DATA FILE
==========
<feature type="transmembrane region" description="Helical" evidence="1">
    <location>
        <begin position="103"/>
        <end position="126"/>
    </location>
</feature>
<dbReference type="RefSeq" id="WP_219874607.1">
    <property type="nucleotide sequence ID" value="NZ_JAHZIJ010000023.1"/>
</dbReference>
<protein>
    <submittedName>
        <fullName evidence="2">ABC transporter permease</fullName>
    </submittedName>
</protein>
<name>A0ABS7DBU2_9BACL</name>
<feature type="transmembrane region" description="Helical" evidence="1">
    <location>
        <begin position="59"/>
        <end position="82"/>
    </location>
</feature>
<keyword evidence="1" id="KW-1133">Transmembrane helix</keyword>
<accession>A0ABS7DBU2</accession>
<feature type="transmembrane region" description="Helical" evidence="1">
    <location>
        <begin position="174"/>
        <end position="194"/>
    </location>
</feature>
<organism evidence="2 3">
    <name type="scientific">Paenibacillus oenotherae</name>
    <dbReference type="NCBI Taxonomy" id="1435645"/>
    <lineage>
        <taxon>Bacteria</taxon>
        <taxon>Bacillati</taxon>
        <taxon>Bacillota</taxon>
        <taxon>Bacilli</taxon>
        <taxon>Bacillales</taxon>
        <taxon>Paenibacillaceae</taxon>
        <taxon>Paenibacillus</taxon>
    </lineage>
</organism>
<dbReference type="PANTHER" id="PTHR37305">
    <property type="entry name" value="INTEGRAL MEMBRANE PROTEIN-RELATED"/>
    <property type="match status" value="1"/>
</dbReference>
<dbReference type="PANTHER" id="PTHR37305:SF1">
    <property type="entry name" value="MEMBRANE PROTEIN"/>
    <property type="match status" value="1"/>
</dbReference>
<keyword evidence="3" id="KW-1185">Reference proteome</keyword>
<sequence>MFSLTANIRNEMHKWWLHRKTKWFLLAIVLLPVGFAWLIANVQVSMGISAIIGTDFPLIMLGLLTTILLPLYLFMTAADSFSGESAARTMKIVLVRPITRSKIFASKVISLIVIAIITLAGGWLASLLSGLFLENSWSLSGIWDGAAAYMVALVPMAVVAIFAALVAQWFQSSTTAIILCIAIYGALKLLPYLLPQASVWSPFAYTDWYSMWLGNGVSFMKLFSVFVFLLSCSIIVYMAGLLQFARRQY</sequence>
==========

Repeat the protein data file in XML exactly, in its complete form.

<feature type="transmembrane region" description="Helical" evidence="1">
    <location>
        <begin position="103"/>
        <end position="126"/>
    </location>
</feature>
<dbReference type="RefSeq" id="WP_219874607.1">
    <property type="nucleotide sequence ID" value="NZ_JAHZIJ010000023.1"/>
</dbReference>
<protein>
    <submittedName>
        <fullName evidence="2">ABC transporter permease</fullName>
    </submittedName>
</protein>
<name>A0ABS7DBU2_9BACL</name>
<feature type="transmembrane region" description="Helical" evidence="1">
    <location>
        <begin position="59"/>
        <end position="82"/>
    </location>
</feature>
<keyword evidence="1" id="KW-1133">Transmembrane helix</keyword>
<accession>A0ABS7DBU2</accession>
<feature type="transmembrane region" description="Helical" evidence="1">
    <location>
        <begin position="174"/>
        <end position="194"/>
    </location>
</feature>
<organism evidence="2 3">
    <name type="scientific">Paenibacillus oenotherae</name>
    <dbReference type="NCBI Taxonomy" id="1435645"/>
    <lineage>
        <taxon>Bacteria</taxon>
        <taxon>Bacillati</taxon>
        <taxon>Bacillota</taxon>
        <taxon>Bacilli</taxon>
        <taxon>Bacillales</taxon>
        <taxon>Paenibacillaceae</taxon>
        <taxon>Paenibacillus</taxon>
    </lineage>
</organism>
<dbReference type="PANTHER" id="PTHR37305">
    <property type="entry name" value="INTEGRAL MEMBRANE PROTEIN-RELATED"/>
    <property type="match status" value="1"/>
</dbReference>
<dbReference type="PANTHER" id="PTHR37305:SF1">
    <property type="entry name" value="MEMBRANE PROTEIN"/>
    <property type="match status" value="1"/>
</dbReference>
<keyword evidence="3" id="KW-1185">Reference proteome</keyword>
<sequence>MFSLTANIRNEMHKWWLHRKTKWFLLAIVLLPVGFAWLIANVQVSMGISAIIGTDFPLIMLGLLTTILLPLYLFMTAADSFSGESAARTMKIVLVRPITRSKIFASKVISLIVIAIITLAGGWLASLLSGLFLENSWSLSGIWDGAAAYMVALVPMAVVAIFAALVAQWFQSSTTAIILCIAIYGALKLLPYLLPQASVWSPFAYTDWYSMWLGNGVSFMKLFSVFVFLLSCSIIVYMAGLLQFARRQY</sequence>